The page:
When a newspaper arrives, she “field strips” it. If it’s the Sunday paper, she pulls out all the advertising inserts and either throws them away or sets them aside, depending on whether or not they contain coupons that might interest her. Then she strips out sections that don’t interest her. The Travel section might go on one Sunday, the Sports section on another.

Then, when she reads the paper, she ignores most of the ads. One exception might be the magazine section, which tends to contain full-page brand ads by companies like Apple and Toyota. Those she might notice and like at some level.

My point is that she consciously blocks some ads and allows some others, some of which she pays attention to, but most of which she does not. (I visit this example at greater length in The End of Internet Advertising as We’ve Known It in MIT Technology Review.)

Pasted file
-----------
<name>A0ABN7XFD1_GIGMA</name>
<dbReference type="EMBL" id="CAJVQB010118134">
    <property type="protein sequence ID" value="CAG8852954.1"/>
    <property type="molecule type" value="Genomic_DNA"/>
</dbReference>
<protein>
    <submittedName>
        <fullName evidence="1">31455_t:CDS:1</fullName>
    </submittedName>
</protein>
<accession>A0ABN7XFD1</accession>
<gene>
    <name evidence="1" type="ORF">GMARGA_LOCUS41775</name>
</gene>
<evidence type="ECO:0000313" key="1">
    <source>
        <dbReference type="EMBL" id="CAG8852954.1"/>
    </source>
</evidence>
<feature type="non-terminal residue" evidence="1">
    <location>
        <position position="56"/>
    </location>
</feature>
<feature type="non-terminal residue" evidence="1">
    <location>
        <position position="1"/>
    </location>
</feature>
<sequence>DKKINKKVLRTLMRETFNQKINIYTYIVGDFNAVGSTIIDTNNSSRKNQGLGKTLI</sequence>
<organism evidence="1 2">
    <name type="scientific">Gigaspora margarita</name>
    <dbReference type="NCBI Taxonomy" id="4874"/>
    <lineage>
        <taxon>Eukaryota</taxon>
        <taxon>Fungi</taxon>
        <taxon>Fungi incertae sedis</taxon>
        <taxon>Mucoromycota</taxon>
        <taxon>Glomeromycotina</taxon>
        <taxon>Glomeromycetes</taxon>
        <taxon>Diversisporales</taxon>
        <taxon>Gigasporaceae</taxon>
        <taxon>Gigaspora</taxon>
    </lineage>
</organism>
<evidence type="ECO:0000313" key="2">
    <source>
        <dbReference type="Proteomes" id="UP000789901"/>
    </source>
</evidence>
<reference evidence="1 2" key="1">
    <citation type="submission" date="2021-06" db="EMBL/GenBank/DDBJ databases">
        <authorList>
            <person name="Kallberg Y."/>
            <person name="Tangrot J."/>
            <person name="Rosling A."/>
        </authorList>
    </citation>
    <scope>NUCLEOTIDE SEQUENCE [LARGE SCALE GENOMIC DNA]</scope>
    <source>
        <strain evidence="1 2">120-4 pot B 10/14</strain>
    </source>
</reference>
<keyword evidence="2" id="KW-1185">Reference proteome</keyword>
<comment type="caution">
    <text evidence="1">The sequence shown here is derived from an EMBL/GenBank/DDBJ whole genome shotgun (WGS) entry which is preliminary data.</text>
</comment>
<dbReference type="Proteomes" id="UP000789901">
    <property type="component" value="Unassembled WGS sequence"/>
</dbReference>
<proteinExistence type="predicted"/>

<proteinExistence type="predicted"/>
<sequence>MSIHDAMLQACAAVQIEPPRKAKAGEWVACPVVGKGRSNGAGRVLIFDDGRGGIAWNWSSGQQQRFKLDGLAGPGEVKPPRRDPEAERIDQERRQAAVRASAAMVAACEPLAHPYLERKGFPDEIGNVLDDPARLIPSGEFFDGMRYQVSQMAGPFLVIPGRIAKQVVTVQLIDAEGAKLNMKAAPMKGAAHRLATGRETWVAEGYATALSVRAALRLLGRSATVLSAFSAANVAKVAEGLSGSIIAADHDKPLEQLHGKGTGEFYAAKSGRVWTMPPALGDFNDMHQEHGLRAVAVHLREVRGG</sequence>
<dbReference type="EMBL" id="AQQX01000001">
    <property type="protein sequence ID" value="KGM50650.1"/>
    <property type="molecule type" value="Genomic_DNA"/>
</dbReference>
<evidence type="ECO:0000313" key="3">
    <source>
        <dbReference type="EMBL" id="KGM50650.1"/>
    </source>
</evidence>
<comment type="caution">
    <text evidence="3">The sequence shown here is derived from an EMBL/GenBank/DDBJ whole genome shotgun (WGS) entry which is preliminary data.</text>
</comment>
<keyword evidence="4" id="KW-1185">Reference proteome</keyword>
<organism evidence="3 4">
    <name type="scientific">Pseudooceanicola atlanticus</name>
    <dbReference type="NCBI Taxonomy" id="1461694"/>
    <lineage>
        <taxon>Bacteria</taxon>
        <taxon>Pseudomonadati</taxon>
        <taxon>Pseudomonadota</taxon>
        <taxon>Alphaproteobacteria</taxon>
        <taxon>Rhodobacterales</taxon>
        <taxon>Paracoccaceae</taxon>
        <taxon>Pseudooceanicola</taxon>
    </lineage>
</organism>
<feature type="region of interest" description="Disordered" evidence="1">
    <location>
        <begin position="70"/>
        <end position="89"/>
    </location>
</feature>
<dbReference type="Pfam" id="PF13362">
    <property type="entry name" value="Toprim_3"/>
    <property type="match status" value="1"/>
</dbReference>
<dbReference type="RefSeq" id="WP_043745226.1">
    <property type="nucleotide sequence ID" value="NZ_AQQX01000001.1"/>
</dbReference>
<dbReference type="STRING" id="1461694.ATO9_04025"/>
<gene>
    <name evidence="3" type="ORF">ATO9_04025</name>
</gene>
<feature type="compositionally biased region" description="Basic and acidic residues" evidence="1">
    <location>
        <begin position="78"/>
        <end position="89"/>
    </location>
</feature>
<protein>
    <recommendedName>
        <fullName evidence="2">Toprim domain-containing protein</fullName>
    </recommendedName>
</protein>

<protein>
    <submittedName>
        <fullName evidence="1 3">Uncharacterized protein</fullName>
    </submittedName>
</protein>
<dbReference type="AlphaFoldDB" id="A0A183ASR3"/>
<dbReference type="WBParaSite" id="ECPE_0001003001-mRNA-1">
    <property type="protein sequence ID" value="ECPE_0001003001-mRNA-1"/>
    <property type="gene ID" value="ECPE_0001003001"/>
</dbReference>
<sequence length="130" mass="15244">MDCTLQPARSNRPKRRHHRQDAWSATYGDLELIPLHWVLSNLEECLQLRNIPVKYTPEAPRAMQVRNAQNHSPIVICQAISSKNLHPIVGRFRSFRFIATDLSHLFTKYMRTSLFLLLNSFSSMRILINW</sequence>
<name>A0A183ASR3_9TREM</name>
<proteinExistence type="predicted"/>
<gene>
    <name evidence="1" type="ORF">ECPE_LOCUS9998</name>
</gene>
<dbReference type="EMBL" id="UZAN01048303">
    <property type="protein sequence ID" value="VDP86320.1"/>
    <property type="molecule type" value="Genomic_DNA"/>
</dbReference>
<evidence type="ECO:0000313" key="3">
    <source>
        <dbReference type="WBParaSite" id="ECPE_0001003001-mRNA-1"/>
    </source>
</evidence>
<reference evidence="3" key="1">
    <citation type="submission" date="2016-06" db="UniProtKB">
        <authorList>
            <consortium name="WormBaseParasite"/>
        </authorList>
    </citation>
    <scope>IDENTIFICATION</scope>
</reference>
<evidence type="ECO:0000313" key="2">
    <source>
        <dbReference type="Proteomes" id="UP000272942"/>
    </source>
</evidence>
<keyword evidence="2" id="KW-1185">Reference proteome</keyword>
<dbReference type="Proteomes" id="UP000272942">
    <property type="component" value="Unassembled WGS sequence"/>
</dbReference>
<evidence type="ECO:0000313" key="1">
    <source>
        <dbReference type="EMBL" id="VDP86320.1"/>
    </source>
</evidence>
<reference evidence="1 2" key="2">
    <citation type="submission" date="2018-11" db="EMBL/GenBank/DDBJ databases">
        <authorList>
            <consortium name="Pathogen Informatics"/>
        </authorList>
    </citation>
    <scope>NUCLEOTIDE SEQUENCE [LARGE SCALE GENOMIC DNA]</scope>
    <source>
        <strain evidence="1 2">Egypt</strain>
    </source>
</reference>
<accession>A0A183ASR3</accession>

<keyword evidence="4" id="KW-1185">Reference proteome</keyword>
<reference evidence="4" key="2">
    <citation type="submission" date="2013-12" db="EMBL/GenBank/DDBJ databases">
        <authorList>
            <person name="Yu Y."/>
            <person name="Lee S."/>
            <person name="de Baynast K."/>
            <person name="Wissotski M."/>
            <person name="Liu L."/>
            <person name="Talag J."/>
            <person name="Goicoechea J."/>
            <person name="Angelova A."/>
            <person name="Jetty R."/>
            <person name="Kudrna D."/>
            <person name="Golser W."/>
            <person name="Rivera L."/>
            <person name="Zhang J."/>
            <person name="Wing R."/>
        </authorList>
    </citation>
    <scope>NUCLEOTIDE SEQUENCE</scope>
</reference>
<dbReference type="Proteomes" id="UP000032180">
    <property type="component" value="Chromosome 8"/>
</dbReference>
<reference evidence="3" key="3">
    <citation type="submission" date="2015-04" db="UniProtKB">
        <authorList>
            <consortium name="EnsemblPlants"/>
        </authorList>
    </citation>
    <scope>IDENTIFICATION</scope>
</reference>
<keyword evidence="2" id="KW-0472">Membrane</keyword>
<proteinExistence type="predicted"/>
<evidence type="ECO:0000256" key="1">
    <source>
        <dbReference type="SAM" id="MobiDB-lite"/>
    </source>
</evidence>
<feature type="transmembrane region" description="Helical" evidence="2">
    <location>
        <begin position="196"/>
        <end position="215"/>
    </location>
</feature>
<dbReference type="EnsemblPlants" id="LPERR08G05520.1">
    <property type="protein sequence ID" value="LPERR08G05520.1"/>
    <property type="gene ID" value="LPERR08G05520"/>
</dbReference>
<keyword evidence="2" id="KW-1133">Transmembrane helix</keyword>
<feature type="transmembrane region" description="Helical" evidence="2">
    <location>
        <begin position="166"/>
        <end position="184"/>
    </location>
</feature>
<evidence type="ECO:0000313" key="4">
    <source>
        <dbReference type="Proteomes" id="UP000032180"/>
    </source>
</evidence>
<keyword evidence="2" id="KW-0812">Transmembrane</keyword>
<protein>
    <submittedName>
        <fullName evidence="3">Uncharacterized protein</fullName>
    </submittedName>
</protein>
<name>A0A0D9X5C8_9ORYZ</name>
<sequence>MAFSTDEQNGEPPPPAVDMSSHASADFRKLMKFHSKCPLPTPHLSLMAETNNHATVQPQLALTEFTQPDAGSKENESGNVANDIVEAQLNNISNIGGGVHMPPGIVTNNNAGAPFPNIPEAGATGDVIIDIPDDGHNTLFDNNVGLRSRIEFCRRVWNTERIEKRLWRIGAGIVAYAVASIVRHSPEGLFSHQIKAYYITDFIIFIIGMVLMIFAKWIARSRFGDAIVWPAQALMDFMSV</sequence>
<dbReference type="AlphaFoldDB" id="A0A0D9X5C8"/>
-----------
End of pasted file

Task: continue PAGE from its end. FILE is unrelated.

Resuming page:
This kind of interaction is what the individual expects the hypertext protocol and good manners on the part of websites and services will provide. Websites that spy on users outside the site’s own domains (or use third parties to do the same) break the social contract when they do that. It’s that simple. They are doing more, and other, than what we request and would like to expect.

Yes, cases can be made for innocent forms of tracking, such as anonymized data gathering for analytics that improve what websites do. But they should be opt-in for each of us, not opt-out. Alas, that kind of innocent tracking is a baby in the ad blocking bathwater. (The EFF’s Privacy Badger blocks many of these by default, and provides sliders for degrees of opting in or out of them. In spite of welcoming non-tracking-based advertising, Wired and other publishers see tracking protection as the same as blocking.)